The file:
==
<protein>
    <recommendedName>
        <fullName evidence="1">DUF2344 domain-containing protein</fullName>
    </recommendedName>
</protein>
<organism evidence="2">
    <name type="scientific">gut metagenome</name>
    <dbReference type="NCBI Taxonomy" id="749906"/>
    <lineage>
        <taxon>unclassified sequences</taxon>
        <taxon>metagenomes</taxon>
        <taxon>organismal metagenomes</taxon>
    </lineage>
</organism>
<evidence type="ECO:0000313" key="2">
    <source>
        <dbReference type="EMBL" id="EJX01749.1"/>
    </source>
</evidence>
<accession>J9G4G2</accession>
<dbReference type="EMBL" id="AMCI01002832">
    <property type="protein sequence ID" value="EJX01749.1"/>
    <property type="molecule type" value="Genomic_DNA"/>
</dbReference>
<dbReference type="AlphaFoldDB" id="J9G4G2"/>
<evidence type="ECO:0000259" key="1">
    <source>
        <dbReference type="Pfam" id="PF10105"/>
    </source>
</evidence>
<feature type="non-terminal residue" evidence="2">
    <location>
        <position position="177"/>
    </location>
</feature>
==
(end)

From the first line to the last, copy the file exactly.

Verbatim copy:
<protein>
    <recommendedName>
        <fullName evidence="1">DUF2344 domain-containing protein</fullName>
    </recommendedName>
</protein>
<organism evidence="2">
    <name type="scientific">gut metagenome</name>
    <dbReference type="NCBI Taxonomy" id="749906"/>
    <lineage>
        <taxon>unclassified sequences</taxon>
        <taxon>metagenomes</taxon>
        <taxon>organismal metagenomes</taxon>
    </lineage>
</organism>
<evidence type="ECO:0000313" key="2">
    <source>
        <dbReference type="EMBL" id="EJX01749.1"/>
    </source>
</evidence>
<accession>J9G4G2</accession>
<dbReference type="EMBL" id="AMCI01002832">
    <property type="protein sequence ID" value="EJX01749.1"/>
    <property type="molecule type" value="Genomic_DNA"/>
</dbReference>
<dbReference type="AlphaFoldDB" id="J9G4G2"/>
<evidence type="ECO:0000259" key="1">
    <source>
        <dbReference type="Pfam" id="PF10105"/>
    </source>
</evidence>
<feature type="non-terminal residue" evidence="2">
    <location>
        <position position="177"/>
    </location>
</feature>